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Is Is Protectionism the Correct Policy Of

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Is Is Protectionism the Correct Policy Of

The argument regarding protectionism and free trade in America can be traced back to our Founding Fathers. The first significant legislation passed by the First congress in 1789 and signed into law by President Washington on July Fourth was a protectionist tariff that provided for over 90 percent of the revenues to operate the new government and encouraged the building of industries and development of family farms. In contrast, Benjamin Franklin, who understood the danger of trade restrictions said, “No nation is ever ruined by free trade.” The argument has continued throughout history and is a major issue in current politics. To better understand this argument I turned to our most valuable resource, history, and as a result have found free trade with all nations to be the only correct policy for United States government. Tariffs should only be used to fund the necessary functions of government. (Ideally I feel there should be no tariffs or excise taxes.) .”

Prior to ratification of the Constitution, states had their own development policies. Delegates from the states sent to Constitutional Convention in 1787 put high priority on solving problems of interstate trade amongst states. Delegates chose to eliminate trade barriers between states. This allowed the division of labor to develop freely, thereby greatly increasing productivity. Despite our government’s insight into the benefits of free trade amongst states, protectionist ideals were still passed.

Trade restrictions on foreign products, also known as protective tariffs, were used by Alexander Hamilton during George Washington’s presidency. James Madison agreed with Secretary of Treasury Hamilton, with the belief that imposing protective tariffs such as the Tariff of 1816 would allow American producers to compete with their lower-priced foreign competitors. Acceptance of Hamilton's pro-industrial, anti-agricultural, anti-British foreign policy led to a series of international trade barriers, like the Embargo Act and the Non-Intercourse Act, extreme protectionist measures. Beginning with the tariff of 1816 these measures led to the Tariff of Abominations in 1828 that pitted the agricultural South against the industrial North. South Carolina led the way in nullifying the Tariff Acts of 1828 and 1832, and threatened secession of the national government.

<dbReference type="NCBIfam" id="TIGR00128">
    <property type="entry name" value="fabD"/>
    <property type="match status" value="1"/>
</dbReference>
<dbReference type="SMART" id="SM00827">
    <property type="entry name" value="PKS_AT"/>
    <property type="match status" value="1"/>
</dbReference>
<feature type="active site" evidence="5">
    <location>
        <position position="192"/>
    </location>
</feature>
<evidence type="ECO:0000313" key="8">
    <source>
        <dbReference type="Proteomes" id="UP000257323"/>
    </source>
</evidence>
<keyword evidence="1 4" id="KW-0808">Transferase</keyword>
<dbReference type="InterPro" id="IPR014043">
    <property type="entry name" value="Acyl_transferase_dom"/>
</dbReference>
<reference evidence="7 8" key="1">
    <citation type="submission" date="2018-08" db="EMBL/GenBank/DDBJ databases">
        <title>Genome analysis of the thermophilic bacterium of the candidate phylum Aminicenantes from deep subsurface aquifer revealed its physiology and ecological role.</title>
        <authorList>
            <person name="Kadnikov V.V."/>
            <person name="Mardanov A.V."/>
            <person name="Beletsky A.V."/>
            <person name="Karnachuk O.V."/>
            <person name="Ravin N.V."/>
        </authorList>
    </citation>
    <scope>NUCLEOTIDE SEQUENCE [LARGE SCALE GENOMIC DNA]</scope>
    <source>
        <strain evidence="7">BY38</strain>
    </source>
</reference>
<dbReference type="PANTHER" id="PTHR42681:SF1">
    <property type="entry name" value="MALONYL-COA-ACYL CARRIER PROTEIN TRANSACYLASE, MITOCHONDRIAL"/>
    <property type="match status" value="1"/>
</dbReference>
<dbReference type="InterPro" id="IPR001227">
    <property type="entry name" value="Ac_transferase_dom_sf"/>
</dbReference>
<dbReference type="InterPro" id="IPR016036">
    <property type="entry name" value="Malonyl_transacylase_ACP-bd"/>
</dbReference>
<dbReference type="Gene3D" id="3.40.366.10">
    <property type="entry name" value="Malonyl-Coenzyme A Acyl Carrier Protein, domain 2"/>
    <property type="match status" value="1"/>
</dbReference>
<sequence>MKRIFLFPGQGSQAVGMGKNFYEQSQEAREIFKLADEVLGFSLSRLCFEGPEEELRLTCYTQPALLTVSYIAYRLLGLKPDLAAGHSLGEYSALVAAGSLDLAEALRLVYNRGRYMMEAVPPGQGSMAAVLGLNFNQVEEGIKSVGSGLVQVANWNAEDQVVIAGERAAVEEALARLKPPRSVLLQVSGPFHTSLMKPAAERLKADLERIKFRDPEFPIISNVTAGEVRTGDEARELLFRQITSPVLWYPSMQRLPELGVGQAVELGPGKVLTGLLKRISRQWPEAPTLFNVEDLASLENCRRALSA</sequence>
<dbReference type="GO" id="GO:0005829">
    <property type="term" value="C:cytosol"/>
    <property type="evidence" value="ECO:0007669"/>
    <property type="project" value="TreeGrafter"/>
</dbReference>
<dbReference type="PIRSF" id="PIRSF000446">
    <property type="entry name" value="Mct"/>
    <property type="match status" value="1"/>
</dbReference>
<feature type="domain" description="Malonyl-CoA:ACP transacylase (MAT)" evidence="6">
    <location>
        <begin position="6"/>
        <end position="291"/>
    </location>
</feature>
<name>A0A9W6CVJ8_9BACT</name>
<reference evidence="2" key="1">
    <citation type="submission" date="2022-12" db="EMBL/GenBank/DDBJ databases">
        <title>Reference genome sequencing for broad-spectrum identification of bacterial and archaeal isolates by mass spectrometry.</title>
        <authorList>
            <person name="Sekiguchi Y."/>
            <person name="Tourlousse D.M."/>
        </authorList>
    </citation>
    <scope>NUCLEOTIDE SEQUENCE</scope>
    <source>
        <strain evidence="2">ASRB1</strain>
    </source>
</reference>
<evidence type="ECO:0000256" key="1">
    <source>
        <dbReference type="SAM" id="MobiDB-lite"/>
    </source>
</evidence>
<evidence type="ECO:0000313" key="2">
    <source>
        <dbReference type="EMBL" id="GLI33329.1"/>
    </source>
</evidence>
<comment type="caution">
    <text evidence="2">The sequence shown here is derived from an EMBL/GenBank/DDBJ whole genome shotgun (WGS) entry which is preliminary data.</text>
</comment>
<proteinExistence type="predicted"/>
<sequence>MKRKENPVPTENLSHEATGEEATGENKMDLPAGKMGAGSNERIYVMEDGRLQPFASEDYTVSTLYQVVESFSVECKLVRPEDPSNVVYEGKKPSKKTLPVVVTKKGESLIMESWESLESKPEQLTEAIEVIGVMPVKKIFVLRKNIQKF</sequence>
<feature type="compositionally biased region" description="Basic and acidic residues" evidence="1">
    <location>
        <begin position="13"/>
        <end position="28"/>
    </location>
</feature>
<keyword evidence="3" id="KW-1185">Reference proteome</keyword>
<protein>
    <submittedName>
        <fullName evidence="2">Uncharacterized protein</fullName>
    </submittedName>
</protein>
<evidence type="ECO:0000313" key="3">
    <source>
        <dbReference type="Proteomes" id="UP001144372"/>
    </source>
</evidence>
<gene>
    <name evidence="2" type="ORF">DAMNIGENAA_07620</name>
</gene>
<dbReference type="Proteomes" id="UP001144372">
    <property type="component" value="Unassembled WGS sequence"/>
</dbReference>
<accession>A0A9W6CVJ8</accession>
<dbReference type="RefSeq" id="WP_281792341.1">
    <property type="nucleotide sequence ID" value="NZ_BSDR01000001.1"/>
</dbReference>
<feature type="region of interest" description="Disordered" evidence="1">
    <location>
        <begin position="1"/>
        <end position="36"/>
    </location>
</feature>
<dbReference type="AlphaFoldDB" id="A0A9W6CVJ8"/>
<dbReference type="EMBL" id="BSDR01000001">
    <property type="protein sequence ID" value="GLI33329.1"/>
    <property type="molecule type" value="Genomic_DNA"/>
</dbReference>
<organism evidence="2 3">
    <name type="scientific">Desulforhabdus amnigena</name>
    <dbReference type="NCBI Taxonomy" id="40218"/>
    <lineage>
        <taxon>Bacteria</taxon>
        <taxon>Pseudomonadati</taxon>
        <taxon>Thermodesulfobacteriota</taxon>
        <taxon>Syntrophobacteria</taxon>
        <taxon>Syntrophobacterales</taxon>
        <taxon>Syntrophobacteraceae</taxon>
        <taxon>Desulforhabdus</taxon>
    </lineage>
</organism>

Just as the states were forbidden to manage interstate commerce, the national government should have been forbidden to manage international commerce.

Protectionists argue that by raising tariffs on imports; foreign producers will be forced to raise the prices of exported goods, thus making it easier for domestic producers to compete. Although this seems like a reasonable action, history has shown us that American consumers are the ones who pay for our government’s good intentions. Tariffs, quotas and other trade barriers artificially raise the cost of foreign goods but they also increase the price that consumers must pay. I hold an opinion parallel to that of John C. Calhoun, Andrew Jackson’s vice-president, who called the Tariff of 1828 a “tariff of abominations.” Calhoun’s argument that the North became rich at the South’s expense due to British retaliation to a tax on their exports can be seen today. Fast growing protectionism in the United States is leading to new restrictions elsewhere and these restrictions are almost always aimed at our best exporters. This is only one way that protectionism actively harms domestic jobs. U.S. protectionism also costs jobs by raising the cost of imports that are needed by domestic industries who consume foreign goods. Those producing or offering less competitive goods or services might argue that they would be placed in jeopardy if they had to compete in a free market. Although this is quite possible, in a free society, there's nothing to stop them from taking the action necessary to make themselves competitive and to turn the tables on the foreign imports. After all, under free trade, they would have access to world markets that would be inaccessible under any policy of protectionism. But when governments intervene, even on their behalf, these opportunities are lost.

In agreement with Wilson’s Underwood Tariff which lowered domestic tariff rates on imported goods, free trade is beneficial to consumers, business and American workers. Since no single individual can produce all of the different goods he needs to maintain his life and achieve happiness all individuals need to have the freedom to acquire what they want by means of trade with others. To extend free trade over a larger area would increase the size of the market and therefore increase the choices of sellers and buyers. Sellers would be able to reach new customers and their businesses would grow while buyers would have more choices. While the republicans continue to push for free trade, some may argue that

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